Labor Law § 241(6) is meant to "protect workers engaged in duties connected to the inherently hazardous work of construction, excavation, or demolition." See Nagel v D & R Realty Corp., 99 NY2d 98, 101 (2002). The complaint must be premised upon sufficiently specific New York State Industrial Code ("Industrial Code") sections in order to substantiate a finding of liability under the statute. See Ross v Curtis-Palmer Hydro-Elec. Co., supra at 502 ("plaintiff's Labor Law § 241(6) claim must fail because of the inadequacy of his allegations regarding the regulations defendants purportedly breached"); Ferrero v Best Modular Homes, Inc., 33 AD3d 847, 851 (2d Dept 2006) ("plaintiff must demonstrate that his or her injuries were proximately caused by a violation of an Industrial Code provision which sets forth specific safety standards . . . In addition, the provision must be applicable to the facts of the case"). Furthermore, plaintiff's comparative negligence is a defense to a Labor Law § 241(6) claim. See Zimmer v Chemung County Performing Arts, Inc., 65 NY2d 513, 521 (1985) ("[Labor Law 241(6)] cannot rise to the level of negligence as a matter of law [because] contributory negligence was, and comparative negligence now is, a defense to [such] an action"). Defendants argue that the Industrial Code sections to which plaintiff cites are not sufficiently specific to give rise to a triable claim. The Court agrees. See Martinez v 342 Prop. LLC, 128 AD3d 408, 409 (1 Dept 2015) ("motion court properly granted defendants' motion for summary judgment dismissing plaintiff's Labor Law § 241(6) cause of action, because the provisions of the Industrial Code relied on by plaintiff . . . are either not sufficiently specific to give rise to a triable claim . . . or are inapplicable to the facts of this case"); see also Rizzuto v L.A. Wenger Contr. Co., Inc., 91 NY2d 343 (1998) (even if provision of Industrial Code is found to have been violated, such violation is not conclusive on question of negligence). For example, plaintiff alleges that defendants violated Section 23-1.7(d) of the Industrial Code, which directs employers to remove any "foreign substance which may cause slippery footing"; plaintiff does not allege that there was a slippery substance on the Ladder that caused his fall, rendering this section wholly inapplicable. Plaintiff also alleges that defendants violated various OSHA regulations because they failed to provide a safe and healthful workplace. However, plaintiff's reliance upon any OSHA violations is misplaced, as its regulations and standards are not laws and cannot be used to establish a violation of the aforementioned statute. See Schiulaz v Arnell Constr. Corp., 261 AD2d 247, 248 (1 Dept 1999) ("The alleged violations of OSHA standards cited by plaintiffs do not provide a basis for liability under Labor Law 241(6)"). Accordingly, plaintiff's Labor Law § 241(6) claim is dismissed as a matter of law.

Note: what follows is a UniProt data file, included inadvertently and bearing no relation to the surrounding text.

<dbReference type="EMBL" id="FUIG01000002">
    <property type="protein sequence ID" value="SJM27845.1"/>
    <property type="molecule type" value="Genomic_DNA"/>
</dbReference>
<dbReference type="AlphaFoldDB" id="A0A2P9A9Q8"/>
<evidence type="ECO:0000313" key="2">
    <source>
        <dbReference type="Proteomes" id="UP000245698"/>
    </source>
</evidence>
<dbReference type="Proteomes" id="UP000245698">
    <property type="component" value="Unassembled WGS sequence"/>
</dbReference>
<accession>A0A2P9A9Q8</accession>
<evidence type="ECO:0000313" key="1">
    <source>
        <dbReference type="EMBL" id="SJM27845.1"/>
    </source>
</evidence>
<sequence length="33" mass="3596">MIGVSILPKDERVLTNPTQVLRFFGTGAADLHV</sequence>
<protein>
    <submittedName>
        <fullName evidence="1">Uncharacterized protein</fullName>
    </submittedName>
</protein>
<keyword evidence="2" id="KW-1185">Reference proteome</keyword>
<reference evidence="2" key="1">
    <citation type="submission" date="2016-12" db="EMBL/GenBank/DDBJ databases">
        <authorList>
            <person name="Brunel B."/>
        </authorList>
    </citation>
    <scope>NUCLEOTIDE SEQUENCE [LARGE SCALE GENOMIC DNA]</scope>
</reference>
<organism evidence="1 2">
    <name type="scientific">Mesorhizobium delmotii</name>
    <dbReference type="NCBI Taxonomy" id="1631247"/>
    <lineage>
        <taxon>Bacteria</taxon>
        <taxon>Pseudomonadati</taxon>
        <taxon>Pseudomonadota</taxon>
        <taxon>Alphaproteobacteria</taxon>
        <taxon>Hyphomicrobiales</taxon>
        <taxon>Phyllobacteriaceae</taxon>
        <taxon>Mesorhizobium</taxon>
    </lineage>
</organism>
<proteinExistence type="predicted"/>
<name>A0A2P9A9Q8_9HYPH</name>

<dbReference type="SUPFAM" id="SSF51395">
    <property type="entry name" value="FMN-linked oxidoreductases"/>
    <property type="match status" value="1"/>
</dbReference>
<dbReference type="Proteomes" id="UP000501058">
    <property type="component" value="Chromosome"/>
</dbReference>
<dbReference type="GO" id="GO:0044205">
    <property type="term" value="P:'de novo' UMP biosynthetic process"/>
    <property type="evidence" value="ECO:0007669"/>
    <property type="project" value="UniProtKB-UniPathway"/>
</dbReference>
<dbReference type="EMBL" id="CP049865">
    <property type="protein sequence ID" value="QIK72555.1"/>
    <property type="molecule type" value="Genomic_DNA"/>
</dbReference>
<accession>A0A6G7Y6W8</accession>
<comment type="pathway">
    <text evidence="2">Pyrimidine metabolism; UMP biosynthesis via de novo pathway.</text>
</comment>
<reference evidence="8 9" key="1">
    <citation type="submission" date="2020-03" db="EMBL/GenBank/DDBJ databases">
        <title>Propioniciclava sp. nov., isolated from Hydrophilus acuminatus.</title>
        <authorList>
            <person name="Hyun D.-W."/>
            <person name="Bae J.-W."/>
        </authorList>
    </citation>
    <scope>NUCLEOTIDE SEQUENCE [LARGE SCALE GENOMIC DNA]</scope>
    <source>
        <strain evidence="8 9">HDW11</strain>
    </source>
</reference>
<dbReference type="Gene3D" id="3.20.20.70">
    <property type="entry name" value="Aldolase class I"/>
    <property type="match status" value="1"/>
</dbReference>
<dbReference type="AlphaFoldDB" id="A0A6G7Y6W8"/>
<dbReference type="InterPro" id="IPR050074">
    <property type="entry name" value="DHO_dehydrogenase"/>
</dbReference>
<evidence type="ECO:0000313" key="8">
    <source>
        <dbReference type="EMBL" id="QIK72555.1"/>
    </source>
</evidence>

IV. The Owner and Pure Barre's Motion for Summary Judgment on Labor Law § 200 Denied